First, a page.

Tattoo: Where Revolution Resides

in 15th Rio de Janeiro International Film Festival

by Juan M. Dominguez

Perhaps, even though its political agendas is totally opposed, the film that really echoes the non-nostalgic yet warm and tender sense of family that drives Hilton Lacerda’s Brazilian film Tattoo (Tatuagem) and the genuine “once in a lifetime” aura given to its artistic troupe (in this case, a based-on-reality alternative theater group that performed during the ’70s dictatorship in Brazil) is Paul Thomas Anderson’s Boogie Nights.

Like Anderson, Lacerda encourages (in a strong way but without losing either its joy or its fascination with this still present in today’s art but watered-down revolution) the genuine synergy of an instant that it is impossible not to look at without questioning the present. But, compared with Anderson’s vein, Lacerda’s sense of beauty is more visceral, more sexual and even more riveted in genre (that would be melodrama, of course). But the amazing thing is how he manages to merge all this in a flawed but alive picture, a mighty sexual mischievous love letter to a certain attitude in a certain country that manages to call attention to the lack of nerve in mixing sex, love and politics in cinema these days.

Tattoo also shares with Boogie Nights the idea of a young outsider (in this case a new and naive soldier played with the right amount of natural and non-natural stiffness by newcomer Jesuita Barbosa) being the point of view, exploration and finally witness of the life and fall of certain ideas. Only in this case, these ideas have to do with the Latin American Free Love movement (the film indicates that although they were imperfect, through calling jealousy a capitalist possession, they were capable of some sensual and theatrical beauty that, as sparkly as its gets, breathes in a very powerful way even when recalled on a screen). The soldier, who starts as Arlindo and is later called Finhina by the troupe (the movie in a subtle but defining gesture of its connection with its protagonists and the respect for their Douglas Sirk-like sense of intensity and misplacement credits the character by his female name) falls in love with the leader of sorts of the theater group, Clecio (Irandhir Santos). In fact, Finhina’s visits into the group’s shared house are the thing that starts to show the cracks in the idyllic Free Love aggressive and political camp spectacle. But Lacerda doesn’t go about pinpointing the failures of both systems (the military sphere, homophobic and repressive – and, obviously, murderous – and the third-world Avant Garde utopia). Rather, he judges their capacity to contain out-of-their-world ideas: Fininha, as dizzy as he is, becomes the more sincere character. His fears are sincere, his humble approach to sex, his ambiguous way of living: in his innocence, he shows the lack of sincerity of both worlds (of course, one is more human in its flaws, but the military one – Lacerda seems to say – is also terribly human). But it isn’t in Lacerda’s agenda to say this like he is creating a new source of energy: he wants to show the energy in people that think they can change the world (even if that world is as small as a filthy subversive theater where a beautiful bare-assed and glittery musical is used to critique a lethal and violent dictatorship) and how this energy mutates through the violence of not being sincere with our most brutal and most beautiful human desires. And how something that is even more complicated and inexplicable than violence is created by the State or jealousy inside a countercultural non-blood-related family. He knows he’s talking about something bigger than the ’70s in Brazil (and yet only grounded in its characters and his country is where his ideas become truthful and seem honest). But he decides to be visceral, and not judgmental, about it. That’s where the beauty of Tattoo resides: knowing that any revolution should start from within us.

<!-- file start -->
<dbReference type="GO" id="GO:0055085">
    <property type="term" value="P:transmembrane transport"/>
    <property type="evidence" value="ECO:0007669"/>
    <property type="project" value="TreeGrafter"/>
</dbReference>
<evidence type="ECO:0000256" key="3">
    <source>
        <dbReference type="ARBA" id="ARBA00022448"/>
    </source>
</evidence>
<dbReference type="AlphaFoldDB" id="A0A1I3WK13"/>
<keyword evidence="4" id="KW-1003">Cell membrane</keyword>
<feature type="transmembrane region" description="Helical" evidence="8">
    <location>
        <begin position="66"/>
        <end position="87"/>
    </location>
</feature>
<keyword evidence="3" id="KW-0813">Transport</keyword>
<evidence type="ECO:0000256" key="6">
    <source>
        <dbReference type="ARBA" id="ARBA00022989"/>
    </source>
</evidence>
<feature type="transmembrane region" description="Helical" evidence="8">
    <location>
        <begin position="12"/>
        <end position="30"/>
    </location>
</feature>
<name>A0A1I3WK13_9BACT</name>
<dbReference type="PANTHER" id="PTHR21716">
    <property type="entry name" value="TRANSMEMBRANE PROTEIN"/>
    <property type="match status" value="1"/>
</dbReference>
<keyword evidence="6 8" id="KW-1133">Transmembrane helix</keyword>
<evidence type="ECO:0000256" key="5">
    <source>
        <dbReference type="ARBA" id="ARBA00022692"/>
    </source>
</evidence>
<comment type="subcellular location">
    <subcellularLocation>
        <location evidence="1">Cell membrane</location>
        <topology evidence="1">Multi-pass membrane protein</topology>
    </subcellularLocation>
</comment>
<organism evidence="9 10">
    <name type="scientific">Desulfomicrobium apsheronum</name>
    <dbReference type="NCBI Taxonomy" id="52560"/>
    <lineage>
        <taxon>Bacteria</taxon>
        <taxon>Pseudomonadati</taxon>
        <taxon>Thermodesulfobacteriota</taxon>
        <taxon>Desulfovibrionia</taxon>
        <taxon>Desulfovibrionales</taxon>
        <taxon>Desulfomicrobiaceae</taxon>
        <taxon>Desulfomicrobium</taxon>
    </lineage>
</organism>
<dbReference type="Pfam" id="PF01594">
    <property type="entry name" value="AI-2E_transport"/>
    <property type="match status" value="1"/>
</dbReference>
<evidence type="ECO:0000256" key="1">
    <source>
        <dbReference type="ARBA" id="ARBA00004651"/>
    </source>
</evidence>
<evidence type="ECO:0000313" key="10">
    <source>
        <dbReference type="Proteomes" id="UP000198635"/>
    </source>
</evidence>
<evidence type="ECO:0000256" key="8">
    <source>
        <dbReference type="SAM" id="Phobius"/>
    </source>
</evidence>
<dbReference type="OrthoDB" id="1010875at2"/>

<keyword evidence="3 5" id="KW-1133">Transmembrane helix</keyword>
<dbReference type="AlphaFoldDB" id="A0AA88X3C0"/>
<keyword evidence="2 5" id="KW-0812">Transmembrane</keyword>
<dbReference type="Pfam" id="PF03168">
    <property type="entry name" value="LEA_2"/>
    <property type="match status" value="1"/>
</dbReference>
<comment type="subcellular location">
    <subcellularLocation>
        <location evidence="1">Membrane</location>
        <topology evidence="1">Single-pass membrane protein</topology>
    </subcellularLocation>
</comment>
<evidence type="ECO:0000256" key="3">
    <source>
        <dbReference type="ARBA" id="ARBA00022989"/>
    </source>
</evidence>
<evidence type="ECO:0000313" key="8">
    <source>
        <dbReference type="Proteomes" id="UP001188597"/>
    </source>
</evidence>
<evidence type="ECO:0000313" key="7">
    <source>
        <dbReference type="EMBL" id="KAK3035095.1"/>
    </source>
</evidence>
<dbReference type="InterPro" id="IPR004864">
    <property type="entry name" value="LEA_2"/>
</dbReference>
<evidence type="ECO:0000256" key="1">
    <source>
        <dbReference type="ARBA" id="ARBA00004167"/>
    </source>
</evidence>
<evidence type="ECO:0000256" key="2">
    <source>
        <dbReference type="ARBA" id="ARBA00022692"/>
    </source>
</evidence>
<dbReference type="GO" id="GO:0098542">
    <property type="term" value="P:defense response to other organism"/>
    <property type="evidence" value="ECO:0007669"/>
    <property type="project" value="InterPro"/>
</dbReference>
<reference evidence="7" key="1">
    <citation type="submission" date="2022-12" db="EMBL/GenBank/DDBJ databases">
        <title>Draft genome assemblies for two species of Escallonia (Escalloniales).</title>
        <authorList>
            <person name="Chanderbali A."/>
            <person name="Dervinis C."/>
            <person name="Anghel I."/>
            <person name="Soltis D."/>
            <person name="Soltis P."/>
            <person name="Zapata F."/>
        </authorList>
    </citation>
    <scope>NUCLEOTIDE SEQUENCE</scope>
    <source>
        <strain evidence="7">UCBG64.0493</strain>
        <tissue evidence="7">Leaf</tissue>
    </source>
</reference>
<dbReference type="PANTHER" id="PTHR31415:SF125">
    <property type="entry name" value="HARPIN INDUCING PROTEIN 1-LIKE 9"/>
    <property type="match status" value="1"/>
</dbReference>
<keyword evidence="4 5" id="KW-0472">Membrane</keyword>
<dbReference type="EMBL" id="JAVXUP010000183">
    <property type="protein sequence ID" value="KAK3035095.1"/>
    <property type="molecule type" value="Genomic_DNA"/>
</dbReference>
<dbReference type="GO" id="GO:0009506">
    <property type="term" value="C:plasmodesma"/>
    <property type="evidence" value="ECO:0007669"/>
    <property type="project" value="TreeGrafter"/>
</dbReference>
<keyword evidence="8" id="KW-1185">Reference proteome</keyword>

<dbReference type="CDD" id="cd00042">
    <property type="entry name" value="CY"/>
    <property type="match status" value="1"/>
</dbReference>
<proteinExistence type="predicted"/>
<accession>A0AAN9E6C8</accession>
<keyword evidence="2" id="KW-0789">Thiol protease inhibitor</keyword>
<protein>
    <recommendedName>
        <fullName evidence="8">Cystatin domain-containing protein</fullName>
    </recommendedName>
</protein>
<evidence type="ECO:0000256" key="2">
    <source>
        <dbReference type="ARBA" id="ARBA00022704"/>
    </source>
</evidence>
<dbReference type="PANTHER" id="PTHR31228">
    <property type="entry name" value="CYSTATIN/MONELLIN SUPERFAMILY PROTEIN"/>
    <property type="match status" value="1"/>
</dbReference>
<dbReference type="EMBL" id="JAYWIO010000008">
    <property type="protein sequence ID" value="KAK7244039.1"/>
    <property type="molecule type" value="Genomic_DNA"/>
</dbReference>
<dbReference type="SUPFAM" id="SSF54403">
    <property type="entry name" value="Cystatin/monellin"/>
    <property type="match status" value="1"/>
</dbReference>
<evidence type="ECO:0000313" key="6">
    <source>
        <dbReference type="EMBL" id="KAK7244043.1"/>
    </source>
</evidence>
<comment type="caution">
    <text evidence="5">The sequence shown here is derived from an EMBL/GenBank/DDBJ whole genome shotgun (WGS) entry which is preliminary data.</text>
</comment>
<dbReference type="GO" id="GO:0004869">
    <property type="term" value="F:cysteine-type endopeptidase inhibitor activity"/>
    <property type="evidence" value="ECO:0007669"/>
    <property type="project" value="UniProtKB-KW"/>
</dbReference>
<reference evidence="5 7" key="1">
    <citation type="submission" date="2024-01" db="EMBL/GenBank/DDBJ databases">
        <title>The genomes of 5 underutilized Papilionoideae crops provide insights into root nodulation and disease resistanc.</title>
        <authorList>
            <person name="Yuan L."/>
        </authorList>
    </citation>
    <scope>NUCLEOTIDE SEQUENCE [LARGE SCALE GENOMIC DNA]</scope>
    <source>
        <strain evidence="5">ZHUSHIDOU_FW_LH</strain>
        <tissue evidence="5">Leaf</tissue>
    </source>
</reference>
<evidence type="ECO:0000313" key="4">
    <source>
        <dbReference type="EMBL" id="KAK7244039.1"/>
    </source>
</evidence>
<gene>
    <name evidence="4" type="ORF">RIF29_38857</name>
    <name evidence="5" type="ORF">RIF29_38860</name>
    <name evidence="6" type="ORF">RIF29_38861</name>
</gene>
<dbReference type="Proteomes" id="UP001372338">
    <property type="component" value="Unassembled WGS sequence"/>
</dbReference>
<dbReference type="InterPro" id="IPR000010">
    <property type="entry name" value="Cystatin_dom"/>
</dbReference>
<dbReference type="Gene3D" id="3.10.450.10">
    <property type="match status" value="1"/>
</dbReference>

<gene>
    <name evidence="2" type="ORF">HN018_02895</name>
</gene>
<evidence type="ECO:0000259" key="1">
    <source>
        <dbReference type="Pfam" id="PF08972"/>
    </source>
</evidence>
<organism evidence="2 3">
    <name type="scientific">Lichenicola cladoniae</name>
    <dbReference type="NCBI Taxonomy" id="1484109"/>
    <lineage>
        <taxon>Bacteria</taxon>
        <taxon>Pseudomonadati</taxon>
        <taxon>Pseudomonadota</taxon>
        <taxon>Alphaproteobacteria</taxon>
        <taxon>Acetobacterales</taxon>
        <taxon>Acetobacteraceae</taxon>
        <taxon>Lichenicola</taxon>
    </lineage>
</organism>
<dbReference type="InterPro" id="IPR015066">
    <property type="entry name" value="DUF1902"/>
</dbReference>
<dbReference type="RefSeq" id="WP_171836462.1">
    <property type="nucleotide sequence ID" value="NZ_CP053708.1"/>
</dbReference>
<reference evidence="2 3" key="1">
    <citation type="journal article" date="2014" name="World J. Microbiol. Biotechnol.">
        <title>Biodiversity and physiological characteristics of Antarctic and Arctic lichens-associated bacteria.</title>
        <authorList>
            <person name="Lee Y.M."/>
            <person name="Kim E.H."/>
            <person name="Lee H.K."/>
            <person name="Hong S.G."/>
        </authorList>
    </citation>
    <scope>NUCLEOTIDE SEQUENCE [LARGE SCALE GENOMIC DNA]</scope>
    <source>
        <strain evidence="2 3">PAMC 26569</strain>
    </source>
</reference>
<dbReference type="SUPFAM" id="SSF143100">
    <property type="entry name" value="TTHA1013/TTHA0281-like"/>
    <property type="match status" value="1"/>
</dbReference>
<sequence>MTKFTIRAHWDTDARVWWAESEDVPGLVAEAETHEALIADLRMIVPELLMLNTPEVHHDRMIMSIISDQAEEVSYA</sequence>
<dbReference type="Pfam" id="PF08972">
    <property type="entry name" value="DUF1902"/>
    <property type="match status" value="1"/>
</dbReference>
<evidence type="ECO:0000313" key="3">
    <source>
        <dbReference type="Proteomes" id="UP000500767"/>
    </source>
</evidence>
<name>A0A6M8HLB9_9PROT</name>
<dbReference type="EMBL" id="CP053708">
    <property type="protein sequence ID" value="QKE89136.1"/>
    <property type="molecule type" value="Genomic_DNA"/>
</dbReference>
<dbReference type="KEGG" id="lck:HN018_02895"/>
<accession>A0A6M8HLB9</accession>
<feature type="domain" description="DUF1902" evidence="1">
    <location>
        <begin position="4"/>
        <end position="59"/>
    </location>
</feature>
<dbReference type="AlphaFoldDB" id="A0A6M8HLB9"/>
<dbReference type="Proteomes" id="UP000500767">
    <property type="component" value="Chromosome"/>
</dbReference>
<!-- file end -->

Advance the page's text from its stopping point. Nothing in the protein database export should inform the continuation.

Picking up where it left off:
Edited by Carmen Gray